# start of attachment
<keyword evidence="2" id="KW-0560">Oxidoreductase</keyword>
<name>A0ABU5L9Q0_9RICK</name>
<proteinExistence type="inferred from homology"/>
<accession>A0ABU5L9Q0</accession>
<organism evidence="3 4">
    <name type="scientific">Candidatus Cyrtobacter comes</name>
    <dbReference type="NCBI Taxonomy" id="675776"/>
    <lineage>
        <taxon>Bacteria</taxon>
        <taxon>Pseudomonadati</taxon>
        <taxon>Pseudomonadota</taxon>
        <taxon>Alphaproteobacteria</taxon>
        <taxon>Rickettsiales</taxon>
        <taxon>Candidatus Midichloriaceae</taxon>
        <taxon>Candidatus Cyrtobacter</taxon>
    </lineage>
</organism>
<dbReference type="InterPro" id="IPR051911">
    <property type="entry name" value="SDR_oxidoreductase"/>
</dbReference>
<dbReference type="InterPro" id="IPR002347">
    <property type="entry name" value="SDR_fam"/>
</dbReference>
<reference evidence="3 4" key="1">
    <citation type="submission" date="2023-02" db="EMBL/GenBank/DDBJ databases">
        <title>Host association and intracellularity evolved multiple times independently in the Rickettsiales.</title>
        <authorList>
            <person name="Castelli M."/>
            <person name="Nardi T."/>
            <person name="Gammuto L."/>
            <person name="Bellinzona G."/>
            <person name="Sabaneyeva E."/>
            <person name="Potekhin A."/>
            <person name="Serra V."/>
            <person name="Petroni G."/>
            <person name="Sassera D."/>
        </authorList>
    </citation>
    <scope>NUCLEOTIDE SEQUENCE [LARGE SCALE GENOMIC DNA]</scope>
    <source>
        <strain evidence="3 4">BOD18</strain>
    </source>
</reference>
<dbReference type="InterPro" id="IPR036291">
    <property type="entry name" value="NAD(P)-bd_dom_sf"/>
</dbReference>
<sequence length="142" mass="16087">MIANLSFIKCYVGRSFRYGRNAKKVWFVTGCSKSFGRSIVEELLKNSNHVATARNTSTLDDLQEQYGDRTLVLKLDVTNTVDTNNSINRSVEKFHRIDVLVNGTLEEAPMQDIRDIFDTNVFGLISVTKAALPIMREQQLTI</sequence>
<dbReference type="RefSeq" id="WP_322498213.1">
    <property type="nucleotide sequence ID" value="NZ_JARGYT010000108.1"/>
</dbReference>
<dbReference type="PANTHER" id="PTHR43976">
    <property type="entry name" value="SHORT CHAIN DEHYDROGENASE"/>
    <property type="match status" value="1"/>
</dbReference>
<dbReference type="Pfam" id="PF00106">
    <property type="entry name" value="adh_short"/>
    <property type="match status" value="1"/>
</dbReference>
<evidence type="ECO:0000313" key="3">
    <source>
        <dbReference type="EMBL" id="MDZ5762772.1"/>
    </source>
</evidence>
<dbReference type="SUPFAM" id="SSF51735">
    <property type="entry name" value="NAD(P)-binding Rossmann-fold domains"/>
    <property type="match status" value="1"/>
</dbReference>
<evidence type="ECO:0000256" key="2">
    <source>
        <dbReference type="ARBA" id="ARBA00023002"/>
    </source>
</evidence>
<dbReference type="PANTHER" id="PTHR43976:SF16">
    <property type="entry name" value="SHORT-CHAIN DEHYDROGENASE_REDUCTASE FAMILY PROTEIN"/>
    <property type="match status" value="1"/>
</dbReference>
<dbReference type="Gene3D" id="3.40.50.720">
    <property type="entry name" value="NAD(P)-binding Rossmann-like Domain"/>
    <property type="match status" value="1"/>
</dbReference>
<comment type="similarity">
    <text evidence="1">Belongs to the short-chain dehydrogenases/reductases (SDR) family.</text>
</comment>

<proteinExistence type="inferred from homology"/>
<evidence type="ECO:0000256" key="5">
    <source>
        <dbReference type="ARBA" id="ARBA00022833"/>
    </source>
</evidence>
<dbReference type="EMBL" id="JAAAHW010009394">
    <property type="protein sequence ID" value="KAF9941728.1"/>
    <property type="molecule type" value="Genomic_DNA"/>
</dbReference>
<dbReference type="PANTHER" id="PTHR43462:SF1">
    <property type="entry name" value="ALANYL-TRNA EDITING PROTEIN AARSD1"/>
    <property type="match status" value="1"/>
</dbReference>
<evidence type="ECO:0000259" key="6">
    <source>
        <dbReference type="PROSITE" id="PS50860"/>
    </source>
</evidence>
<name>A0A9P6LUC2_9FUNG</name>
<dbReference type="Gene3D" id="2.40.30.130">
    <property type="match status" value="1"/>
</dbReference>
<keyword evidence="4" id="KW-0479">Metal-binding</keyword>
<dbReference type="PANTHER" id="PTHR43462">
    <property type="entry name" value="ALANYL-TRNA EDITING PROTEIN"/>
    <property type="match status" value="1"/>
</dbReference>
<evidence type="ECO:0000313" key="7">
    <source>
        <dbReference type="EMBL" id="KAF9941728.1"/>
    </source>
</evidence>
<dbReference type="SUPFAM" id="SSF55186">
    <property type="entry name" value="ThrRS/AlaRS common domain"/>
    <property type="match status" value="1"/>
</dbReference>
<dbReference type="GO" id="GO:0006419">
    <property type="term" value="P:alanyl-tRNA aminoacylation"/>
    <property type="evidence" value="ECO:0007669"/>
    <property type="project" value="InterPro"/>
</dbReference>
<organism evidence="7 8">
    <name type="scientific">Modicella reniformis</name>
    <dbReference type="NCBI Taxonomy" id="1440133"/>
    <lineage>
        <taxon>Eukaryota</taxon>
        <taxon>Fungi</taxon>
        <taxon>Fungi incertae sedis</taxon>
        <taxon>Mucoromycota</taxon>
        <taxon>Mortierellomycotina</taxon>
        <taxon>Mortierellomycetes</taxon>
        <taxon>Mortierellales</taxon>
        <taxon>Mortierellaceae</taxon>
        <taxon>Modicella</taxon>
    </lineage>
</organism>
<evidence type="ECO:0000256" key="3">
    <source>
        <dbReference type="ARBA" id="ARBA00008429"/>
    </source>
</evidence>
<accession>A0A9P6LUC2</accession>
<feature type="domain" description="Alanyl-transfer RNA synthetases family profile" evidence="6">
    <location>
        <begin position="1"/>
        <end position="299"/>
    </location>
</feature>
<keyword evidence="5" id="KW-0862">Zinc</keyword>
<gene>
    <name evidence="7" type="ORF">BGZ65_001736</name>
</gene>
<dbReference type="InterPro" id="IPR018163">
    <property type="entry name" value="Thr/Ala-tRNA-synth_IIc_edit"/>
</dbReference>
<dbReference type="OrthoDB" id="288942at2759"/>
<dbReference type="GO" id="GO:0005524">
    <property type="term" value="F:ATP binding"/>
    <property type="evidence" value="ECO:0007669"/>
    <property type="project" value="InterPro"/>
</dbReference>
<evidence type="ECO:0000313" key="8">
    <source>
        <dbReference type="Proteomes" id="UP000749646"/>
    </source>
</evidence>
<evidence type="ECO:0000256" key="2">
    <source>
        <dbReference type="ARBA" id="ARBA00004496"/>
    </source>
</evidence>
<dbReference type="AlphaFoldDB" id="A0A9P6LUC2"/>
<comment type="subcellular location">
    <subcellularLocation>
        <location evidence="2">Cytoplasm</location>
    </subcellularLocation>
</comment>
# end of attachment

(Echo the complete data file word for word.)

<keyword evidence="2" id="KW-0560">Oxidoreductase</keyword>
<name>A0ABU5L9Q0_9RICK</name>
<proteinExistence type="inferred from homology"/>
<accession>A0ABU5L9Q0</accession>
<organism evidence="3 4">
    <name type="scientific">Candidatus Cyrtobacter comes</name>
    <dbReference type="NCBI Taxonomy" id="675776"/>
    <lineage>
        <taxon>Bacteria</taxon>
        <taxon>Pseudomonadati</taxon>
        <taxon>Pseudomonadota</taxon>
        <taxon>Alphaproteobacteria</taxon>
        <taxon>Rickettsiales</taxon>
        <taxon>Candidatus Midichloriaceae</taxon>
        <taxon>Candidatus Cyrtobacter</taxon>
    </lineage>
</organism>
<dbReference type="InterPro" id="IPR051911">
    <property type="entry name" value="SDR_oxidoreductase"/>
</dbReference>
<dbReference type="InterPro" id="IPR002347">
    <property type="entry name" value="SDR_fam"/>
</dbReference>
<reference evidence="3 4" key="1">
    <citation type="submission" date="2023-02" db="EMBL/GenBank/DDBJ databases">
        <title>Host association and intracellularity evolved multiple times independently in the Rickettsiales.</title>
        <authorList>
            <person name="Castelli M."/>
            <person name="Nardi T."/>
            <person name="Gammuto L."/>
            <person name="Bellinzona G."/>
            <person name="Sabaneyeva E."/>
            <person name="Potekhin A."/>
            <person name="Serra V."/>
            <person name="Petroni G."/>
            <person name="Sassera D."/>
        </authorList>
    </citation>
    <scope>NUCLEOTIDE SEQUENCE [LARGE SCALE GENOMIC DNA]</scope>
    <source>
        <strain evidence="3 4">BOD18</strain>
    </source>
</reference>
<dbReference type="InterPro" id="IPR036291">
    <property type="entry name" value="NAD(P)-bd_dom_sf"/>
</dbReference>
<sequence length="142" mass="16087">MIANLSFIKCYVGRSFRYGRNAKKVWFVTGCSKSFGRSIVEELLKNSNHVATARNTSTLDDLQEQYGDRTLVLKLDVTNTVDTNNSINRSVEKFHRIDVLVNGTLEEAPMQDIRDIFDTNVFGLISVTKAALPIMREQQLTI</sequence>
<dbReference type="RefSeq" id="WP_322498213.1">
    <property type="nucleotide sequence ID" value="NZ_JARGYT010000108.1"/>
</dbReference>
<dbReference type="PANTHER" id="PTHR43976">
    <property type="entry name" value="SHORT CHAIN DEHYDROGENASE"/>
    <property type="match status" value="1"/>
</dbReference>
<dbReference type="Pfam" id="PF00106">
    <property type="entry name" value="adh_short"/>
    <property type="match status" value="1"/>
</dbReference>
<evidence type="ECO:0000313" key="3">
    <source>
        <dbReference type="EMBL" id="MDZ5762772.1"/>
    </source>
</evidence>
<dbReference type="SUPFAM" id="SSF51735">
    <property type="entry name" value="NAD(P)-binding Rossmann-fold domains"/>
    <property type="match status" value="1"/>
</dbReference>
<evidence type="ECO:0000256" key="2">
    <source>
        <dbReference type="ARBA" id="ARBA00023002"/>
    </source>
</evidence>
<dbReference type="PANTHER" id="PTHR43976:SF16">
    <property type="entry name" value="SHORT-CHAIN DEHYDROGENASE_REDUCTASE FAMILY PROTEIN"/>
    <property type="match status" value="1"/>
</dbReference>
<dbReference type="Gene3D" id="3.40.50.720">
    <property type="entry name" value="NAD(P)-binding Rossmann-like Domain"/>
    <property type="match status" value="1"/>
</dbReference>
<comment type="similarity">
    <text evidence="1">Belongs to the short-chain dehydrogenases/reductases (SDR) family.</text>
</comment>

<proteinExistence type="inferred from homology"/>
<evidence type="ECO:0000256" key="5">
    <source>
        <dbReference type="ARBA" id="ARBA00022833"/>
    </source>
</evidence>
<dbReference type="EMBL" id="JAAAHW010009394">
    <property type="protein sequence ID" value="KAF9941728.1"/>
    <property type="molecule type" value="Genomic_DNA"/>
</dbReference>
<dbReference type="PANTHER" id="PTHR43462:SF1">
    <property type="entry name" value="ALANYL-TRNA EDITING PROTEIN AARSD1"/>
    <property type="match status" value="1"/>
</dbReference>
<evidence type="ECO:0000259" key="6">
    <source>
        <dbReference type="PROSITE" id="PS50860"/>
    </source>
</evidence>
<name>A0A9P6LUC2_9FUNG</name>
<dbReference type="Gene3D" id="2.40.30.130">
    <property type="match status" value="1"/>
</dbReference>
<keyword evidence="4" id="KW-0479">Metal-binding</keyword>
<dbReference type="PANTHER" id="PTHR43462">
    <property type="entry name" value="ALANYL-TRNA EDITING PROTEIN"/>
    <property type="match status" value="1"/>
</dbReference>
<evidence type="ECO:0000313" key="7">
    <source>
        <dbReference type="EMBL" id="KAF9941728.1"/>
    </source>
</evidence>
<dbReference type="SUPFAM" id="SSF55186">
    <property type="entry name" value="ThrRS/AlaRS common domain"/>
    <property type="match status" value="1"/>
</dbReference>
<dbReference type="GO" id="GO:0006419">
    <property type="term" value="P:alanyl-tRNA aminoacylation"/>
    <property type="evidence" value="ECO:0007669"/>
    <property type="project" value="InterPro"/>
</dbReference>
<organism evidence="7 8">
    <name type="scientific">Modicella reniformis</name>
    <dbReference type="NCBI Taxonomy" id="1440133"/>
    <lineage>
        <taxon>Eukaryota</taxon>
        <taxon>Fungi</taxon>
        <taxon>Fungi incertae sedis</taxon>
        <taxon>Mucoromycota</taxon>
        <taxon>Mortierellomycotina</taxon>
        <taxon>Mortierellomycetes</taxon>
        <taxon>Mortierellales</taxon>
        <taxon>Mortierellaceae</taxon>
        <taxon>Modicella</taxon>
    </lineage>
</organism>
<evidence type="ECO:0000256" key="3">
    <source>
        <dbReference type="ARBA" id="ARBA00008429"/>
    </source>
</evidence>
<accession>A0A9P6LUC2</accession>
<feature type="domain" description="Alanyl-transfer RNA synthetases family profile" evidence="6">
    <location>
        <begin position="1"/>
        <end position="299"/>
    </location>
</feature>
<keyword evidence="5" id="KW-0862">Zinc</keyword>
<gene>
    <name evidence="7" type="ORF">BGZ65_001736</name>
</gene>
<dbReference type="InterPro" id="IPR018163">
    <property type="entry name" value="Thr/Ala-tRNA-synth_IIc_edit"/>
</dbReference>
<dbReference type="OrthoDB" id="288942at2759"/>
<dbReference type="GO" id="GO:0005524">
    <property type="term" value="F:ATP binding"/>
    <property type="evidence" value="ECO:0007669"/>
    <property type="project" value="InterPro"/>
</dbReference>
<evidence type="ECO:0000313" key="8">
    <source>
        <dbReference type="Proteomes" id="UP000749646"/>
    </source>
</evidence>
<evidence type="ECO:0000256" key="2">
    <source>
        <dbReference type="ARBA" id="ARBA00004496"/>
    </source>
</evidence>
<dbReference type="AlphaFoldDB" id="A0A9P6LUC2"/>
<comment type="subcellular location">
    <subcellularLocation>
        <location evidence="2">Cytoplasm</location>
    </subcellularLocation>
</comment>